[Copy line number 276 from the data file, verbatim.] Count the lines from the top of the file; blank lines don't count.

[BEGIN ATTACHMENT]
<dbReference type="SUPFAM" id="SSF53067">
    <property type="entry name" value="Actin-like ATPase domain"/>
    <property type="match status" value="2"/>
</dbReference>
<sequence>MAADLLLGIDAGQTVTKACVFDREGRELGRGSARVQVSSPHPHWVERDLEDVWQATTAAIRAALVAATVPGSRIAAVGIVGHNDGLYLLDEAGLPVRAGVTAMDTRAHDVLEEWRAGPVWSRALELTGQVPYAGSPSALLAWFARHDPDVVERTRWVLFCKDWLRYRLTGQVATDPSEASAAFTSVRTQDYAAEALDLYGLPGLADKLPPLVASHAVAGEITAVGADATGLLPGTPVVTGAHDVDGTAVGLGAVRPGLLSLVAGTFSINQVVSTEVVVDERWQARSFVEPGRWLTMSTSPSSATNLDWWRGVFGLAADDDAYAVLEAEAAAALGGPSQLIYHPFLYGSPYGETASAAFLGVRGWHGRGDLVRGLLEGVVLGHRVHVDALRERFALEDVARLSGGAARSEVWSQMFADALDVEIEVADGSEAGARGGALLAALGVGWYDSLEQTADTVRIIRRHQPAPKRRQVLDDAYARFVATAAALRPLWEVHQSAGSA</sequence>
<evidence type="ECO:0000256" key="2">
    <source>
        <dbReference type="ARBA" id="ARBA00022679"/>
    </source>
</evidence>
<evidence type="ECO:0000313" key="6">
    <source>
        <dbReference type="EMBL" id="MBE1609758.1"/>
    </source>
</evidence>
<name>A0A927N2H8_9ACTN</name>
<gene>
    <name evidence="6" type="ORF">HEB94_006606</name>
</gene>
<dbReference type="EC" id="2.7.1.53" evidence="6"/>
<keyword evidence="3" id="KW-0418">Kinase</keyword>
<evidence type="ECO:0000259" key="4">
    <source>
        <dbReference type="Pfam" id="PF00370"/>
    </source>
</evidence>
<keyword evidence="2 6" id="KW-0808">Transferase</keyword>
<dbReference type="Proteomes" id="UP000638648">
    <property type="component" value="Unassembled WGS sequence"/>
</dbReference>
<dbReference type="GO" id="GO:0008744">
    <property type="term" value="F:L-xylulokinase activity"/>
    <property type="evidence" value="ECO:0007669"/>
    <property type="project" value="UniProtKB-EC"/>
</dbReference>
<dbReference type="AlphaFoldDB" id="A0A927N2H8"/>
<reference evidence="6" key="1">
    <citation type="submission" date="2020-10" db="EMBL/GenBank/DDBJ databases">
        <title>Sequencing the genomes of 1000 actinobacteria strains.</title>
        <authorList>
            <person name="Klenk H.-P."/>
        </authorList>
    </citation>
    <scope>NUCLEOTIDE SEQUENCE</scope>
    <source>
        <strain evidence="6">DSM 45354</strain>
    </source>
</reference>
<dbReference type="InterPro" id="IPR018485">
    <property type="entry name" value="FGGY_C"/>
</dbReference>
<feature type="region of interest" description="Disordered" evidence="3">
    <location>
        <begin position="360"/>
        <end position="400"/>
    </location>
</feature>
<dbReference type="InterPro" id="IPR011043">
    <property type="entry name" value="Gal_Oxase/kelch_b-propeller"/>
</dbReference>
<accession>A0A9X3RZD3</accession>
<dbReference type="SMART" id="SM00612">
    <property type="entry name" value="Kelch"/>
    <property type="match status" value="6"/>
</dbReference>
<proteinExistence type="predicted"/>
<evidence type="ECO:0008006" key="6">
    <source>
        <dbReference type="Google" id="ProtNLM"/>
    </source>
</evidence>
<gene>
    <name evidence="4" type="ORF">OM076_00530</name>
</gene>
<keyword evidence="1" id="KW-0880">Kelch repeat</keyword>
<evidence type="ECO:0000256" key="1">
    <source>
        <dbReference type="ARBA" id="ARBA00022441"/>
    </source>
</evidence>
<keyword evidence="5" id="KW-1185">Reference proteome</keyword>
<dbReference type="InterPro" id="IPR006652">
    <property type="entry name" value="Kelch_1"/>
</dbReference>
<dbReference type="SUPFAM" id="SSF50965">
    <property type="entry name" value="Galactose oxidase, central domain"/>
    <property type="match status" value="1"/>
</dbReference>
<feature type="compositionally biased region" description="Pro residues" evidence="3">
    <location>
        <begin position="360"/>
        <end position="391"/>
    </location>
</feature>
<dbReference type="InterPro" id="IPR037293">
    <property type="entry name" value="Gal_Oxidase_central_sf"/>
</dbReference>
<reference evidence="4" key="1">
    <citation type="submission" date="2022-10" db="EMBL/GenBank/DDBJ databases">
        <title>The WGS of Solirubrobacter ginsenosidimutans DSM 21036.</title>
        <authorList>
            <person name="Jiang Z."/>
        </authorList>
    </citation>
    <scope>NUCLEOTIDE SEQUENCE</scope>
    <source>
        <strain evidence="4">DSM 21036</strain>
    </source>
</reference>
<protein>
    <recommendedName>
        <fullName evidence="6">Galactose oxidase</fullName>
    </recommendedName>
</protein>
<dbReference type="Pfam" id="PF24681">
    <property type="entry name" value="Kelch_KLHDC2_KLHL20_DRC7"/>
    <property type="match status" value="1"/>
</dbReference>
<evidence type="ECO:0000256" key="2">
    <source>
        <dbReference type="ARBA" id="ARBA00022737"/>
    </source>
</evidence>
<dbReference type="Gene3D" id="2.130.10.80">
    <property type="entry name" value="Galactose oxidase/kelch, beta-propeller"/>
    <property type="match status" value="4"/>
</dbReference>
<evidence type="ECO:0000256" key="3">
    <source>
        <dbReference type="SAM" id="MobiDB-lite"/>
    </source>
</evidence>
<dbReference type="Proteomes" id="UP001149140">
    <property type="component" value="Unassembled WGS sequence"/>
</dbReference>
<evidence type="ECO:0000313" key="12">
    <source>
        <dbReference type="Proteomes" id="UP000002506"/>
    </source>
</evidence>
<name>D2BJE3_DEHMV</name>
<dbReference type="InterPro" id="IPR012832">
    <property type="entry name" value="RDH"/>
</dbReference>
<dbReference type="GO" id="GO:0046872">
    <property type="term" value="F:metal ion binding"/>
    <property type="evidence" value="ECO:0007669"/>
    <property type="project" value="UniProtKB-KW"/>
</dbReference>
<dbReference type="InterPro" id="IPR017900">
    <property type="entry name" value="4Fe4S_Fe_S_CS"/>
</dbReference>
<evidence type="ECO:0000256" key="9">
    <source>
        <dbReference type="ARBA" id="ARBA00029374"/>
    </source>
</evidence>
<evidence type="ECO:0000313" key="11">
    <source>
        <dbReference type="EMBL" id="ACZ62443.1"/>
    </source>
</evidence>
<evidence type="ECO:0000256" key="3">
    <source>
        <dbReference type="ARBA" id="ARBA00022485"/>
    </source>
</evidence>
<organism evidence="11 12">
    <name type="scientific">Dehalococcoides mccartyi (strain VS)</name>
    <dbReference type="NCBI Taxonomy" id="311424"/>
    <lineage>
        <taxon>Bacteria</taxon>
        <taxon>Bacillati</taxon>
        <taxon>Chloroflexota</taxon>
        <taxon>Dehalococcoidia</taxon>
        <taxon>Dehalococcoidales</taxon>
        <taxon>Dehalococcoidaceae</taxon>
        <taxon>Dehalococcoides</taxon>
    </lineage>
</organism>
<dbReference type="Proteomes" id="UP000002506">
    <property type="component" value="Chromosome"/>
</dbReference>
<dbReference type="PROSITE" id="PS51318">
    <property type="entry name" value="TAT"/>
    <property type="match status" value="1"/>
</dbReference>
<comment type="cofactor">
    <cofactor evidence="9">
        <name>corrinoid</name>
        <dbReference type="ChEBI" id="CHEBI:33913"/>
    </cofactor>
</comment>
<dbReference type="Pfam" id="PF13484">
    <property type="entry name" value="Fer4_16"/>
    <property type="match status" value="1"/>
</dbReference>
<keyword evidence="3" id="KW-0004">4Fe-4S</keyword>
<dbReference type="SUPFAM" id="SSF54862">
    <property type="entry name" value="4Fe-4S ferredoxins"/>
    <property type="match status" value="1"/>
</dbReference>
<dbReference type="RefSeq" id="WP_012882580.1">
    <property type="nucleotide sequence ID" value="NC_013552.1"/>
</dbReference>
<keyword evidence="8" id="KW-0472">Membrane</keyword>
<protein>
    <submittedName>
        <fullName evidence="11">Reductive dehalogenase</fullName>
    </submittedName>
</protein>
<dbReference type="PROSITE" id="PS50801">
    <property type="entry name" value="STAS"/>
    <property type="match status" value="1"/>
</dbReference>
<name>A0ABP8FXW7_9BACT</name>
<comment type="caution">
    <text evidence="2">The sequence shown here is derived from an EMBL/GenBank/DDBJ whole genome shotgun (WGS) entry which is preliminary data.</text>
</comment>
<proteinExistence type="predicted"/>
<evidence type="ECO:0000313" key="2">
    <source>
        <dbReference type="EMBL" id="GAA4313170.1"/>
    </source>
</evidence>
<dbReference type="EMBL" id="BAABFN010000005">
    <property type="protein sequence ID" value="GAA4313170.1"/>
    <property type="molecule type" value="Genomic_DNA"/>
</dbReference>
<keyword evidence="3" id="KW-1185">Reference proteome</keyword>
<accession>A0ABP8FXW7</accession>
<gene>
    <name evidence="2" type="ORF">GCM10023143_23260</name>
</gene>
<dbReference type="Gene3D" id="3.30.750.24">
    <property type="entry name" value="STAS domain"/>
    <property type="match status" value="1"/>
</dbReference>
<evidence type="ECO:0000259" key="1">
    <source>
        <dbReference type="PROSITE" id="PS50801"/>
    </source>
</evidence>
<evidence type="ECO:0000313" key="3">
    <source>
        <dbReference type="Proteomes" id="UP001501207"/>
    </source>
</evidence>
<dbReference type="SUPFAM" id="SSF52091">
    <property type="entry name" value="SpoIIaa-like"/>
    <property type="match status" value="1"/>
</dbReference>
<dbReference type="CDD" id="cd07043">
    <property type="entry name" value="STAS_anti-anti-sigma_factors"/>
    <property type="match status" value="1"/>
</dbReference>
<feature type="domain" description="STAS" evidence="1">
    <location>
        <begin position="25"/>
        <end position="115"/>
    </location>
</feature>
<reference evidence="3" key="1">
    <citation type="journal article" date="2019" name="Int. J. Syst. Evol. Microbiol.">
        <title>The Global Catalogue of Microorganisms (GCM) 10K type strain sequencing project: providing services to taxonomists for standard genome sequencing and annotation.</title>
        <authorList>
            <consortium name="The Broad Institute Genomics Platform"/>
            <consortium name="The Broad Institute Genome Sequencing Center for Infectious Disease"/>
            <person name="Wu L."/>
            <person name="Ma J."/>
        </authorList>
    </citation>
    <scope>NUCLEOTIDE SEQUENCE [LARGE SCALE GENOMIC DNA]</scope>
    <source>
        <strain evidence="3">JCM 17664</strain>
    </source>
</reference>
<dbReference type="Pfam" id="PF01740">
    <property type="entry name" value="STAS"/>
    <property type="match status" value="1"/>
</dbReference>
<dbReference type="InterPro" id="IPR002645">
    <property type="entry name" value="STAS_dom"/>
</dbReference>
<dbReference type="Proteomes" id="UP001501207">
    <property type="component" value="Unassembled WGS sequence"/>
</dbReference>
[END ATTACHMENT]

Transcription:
    </source>